Meghan DePonceau, a comedian with a long history of managing bars, fellow Buffalo, New York, native and comedian Jeremy Pysher, and Steven Claustre, who’s been running the event company Deny Boredom for the last four years, will keep the Rock Steady name for the next few months, offering entertainment every night of the week, including comedy, trivia, live music and karaoke. But at the end of January, Rock Steady will close for good. The space will be remodeled and open in early 2020 as Fizz, an ’80s-themed seltzery that will brew and include a taproom.
Rock Steady is currently closed, but will reopen on Thursday, October 17, with a comedy show. A karaoke party will follow on Friday, October 18.
The idea for Fizz came when DePonceau, Pysher and some friends were at a pool, drinking Oskar Blues Wild Basin Boozy Sparkling Water. They were talking about the seltzer trend, and a friend mentioned that if White Claw goes public, he’d buy stock.
“It clicked,” DePonceau says, "that it’s been a very manufactured product instead of a product that could be something fun. Breweries are successful business models. So, what if we were a little more kitschy, a little more weird?”
In keeping with the kitschy theme, DePonceau wants to install a white-marble Miami Vice-style bar. She says more design details will get solidified in the next few months.
The trio also wants to pay homage to the building’s previous incarnation: Old Curtis Street, where Los Comicos Super Hilariosos, the comedy collective of Adam Cayton-Holland, Andrew Orvedahl, Greg Baumhauer and Ben Roy, got its start. DePonceau and Pysher will move their Ripen Comedy Night, one of the busiest comedy open mics in Denver, from Stoney's to their new venue, and dedicate at least one other night to comedy.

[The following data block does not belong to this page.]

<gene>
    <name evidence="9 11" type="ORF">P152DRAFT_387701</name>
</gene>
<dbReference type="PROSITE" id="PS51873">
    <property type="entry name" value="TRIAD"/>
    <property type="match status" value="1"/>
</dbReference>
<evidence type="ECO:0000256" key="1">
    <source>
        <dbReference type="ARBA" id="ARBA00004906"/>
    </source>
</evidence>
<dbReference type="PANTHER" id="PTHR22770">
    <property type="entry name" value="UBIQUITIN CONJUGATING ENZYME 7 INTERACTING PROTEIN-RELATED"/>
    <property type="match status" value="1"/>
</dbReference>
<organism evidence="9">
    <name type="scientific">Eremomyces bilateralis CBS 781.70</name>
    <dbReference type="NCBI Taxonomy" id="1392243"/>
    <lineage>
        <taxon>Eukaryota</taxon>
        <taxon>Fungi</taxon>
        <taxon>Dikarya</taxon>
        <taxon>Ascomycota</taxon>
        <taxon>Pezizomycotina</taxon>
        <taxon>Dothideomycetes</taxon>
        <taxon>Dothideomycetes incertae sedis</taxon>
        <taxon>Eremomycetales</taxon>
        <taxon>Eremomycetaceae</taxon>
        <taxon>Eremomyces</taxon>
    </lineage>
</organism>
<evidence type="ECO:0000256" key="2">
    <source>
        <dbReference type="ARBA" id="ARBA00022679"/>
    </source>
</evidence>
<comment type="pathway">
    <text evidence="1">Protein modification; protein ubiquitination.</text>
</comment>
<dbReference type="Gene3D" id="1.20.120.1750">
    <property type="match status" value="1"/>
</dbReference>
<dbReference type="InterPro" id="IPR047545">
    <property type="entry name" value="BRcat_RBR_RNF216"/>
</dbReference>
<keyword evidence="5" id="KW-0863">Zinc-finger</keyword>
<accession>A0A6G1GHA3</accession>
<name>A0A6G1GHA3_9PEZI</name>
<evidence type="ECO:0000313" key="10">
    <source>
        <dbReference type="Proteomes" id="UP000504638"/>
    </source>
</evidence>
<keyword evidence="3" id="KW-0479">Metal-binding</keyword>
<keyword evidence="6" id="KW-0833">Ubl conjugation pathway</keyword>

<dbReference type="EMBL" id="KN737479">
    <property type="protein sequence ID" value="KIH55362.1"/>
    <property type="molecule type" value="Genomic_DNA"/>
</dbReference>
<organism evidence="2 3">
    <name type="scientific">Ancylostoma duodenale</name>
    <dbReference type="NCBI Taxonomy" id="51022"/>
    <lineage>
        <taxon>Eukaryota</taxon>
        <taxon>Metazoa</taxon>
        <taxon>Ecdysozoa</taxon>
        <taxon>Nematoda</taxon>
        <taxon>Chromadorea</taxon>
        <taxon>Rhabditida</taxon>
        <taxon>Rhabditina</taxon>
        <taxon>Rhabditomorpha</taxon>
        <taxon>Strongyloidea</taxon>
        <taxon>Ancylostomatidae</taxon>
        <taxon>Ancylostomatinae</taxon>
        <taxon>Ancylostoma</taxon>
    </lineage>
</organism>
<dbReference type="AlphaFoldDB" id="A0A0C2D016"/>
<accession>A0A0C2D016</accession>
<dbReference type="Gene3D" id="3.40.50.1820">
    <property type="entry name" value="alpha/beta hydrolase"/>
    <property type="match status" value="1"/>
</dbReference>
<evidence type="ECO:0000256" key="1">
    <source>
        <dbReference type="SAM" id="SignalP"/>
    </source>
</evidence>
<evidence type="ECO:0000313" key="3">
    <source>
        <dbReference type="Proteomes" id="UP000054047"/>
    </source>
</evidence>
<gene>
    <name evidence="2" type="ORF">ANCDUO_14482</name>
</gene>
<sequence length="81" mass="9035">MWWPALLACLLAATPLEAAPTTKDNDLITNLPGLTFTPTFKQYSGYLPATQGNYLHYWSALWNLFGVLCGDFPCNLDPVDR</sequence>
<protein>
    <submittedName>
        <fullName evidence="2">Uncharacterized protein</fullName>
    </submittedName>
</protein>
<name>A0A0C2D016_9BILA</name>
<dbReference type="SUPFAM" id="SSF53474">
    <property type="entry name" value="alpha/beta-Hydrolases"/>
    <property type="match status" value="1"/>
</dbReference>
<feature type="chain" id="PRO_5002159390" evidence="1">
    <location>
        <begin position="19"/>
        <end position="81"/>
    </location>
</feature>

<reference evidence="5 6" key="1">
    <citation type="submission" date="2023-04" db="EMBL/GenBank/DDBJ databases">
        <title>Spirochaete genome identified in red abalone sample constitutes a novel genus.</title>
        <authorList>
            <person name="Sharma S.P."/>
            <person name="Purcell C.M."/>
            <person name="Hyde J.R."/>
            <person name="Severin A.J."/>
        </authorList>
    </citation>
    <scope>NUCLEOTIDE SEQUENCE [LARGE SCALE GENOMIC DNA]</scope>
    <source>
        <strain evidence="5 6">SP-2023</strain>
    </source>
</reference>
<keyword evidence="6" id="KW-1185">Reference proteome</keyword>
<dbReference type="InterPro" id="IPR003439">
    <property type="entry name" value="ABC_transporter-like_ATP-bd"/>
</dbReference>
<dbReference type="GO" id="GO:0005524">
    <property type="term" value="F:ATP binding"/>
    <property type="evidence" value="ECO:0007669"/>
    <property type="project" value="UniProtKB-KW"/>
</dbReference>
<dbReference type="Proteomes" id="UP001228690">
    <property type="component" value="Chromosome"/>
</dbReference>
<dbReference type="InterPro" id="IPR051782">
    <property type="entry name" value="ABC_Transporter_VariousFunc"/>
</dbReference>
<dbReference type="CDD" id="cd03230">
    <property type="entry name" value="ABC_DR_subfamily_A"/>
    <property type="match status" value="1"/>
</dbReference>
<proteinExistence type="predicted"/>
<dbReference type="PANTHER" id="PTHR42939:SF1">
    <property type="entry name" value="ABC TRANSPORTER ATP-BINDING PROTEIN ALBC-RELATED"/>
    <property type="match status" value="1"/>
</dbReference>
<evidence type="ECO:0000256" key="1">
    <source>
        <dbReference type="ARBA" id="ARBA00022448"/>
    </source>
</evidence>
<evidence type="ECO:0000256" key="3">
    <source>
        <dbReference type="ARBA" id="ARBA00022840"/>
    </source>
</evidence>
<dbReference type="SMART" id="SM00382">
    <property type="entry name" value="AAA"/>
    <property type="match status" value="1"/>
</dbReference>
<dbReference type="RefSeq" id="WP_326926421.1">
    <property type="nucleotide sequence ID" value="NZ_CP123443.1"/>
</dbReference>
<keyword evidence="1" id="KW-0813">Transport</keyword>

DePonceau says Denver has the best comedy scene in the country.
“I think it’s the best place to cut your teeth to become a comic,” DePonceau says, “because there are so many amazing shows here and so many awesome producers. The packed shows as opposed to sort of the sadness that comes along with New York and Los Angeles. There’s a component with New York and L.A., which is that you’re working really hard to get discovered, while I think here you’re working really hard to do that show that night. There’s an authenticity.
“I’m not trying to negate those scenes, but I just think that’s what’s different here. And there are so many breweries and distilleries and hopefully seltzeries that are providing free or very cheap shows, and they’re not always the best acoustics or a theater setting, but that’s how you get good at comedy. And that is why so many great comedians are coming out of Denver right now, and why so many are buckling down and staying.”
DePonceau says they want to build a good comedy showcase, similar what the now-defunct El Charrito offered. The bar hosted karaoke after comedy shows, and comedians would frequently hang out with the audience after their performances.
“We’re really trying to get that rhythm back,” DePonceau says. “I feel like there’s been an emptiness in the scene since El Charrito closed.”